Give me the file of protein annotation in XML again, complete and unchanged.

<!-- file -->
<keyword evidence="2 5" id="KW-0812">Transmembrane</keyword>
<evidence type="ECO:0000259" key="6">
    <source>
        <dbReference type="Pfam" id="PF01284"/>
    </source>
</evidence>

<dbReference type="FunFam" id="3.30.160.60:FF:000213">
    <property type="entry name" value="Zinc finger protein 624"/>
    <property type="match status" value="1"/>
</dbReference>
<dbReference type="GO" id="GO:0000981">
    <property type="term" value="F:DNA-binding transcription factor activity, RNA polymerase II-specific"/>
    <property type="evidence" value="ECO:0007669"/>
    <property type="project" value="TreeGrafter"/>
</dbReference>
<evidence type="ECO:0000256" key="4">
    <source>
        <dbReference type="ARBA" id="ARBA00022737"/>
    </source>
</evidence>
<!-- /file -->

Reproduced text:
<keyword evidence="2 5" id="KW-0812">Transmembrane</keyword>
<evidence type="ECO:0000259" key="6">
    <source>
        <dbReference type="Pfam" id="PF01284"/>
    </source>
</evidence>

<dbReference type="FunFam" id="3.30.160.60:FF:000213">
    <property type="entry name" value="Zinc finger protein 624"/>
    <property type="match status" value="1"/>
</dbReference>
<dbReference type="GO" id="GO:0000981">
    <property type="term" value="F:DNA-binding transcription factor activity, RNA polymerase II-specific"/>
    <property type="evidence" value="ECO:0007669"/>
    <property type="project" value="TreeGrafter"/>
</dbReference>
<evidence type="ECO:0000256" key="4">
    <source>
        <dbReference type="ARBA" id="ARBA00022737"/>
    </source>
</evidence>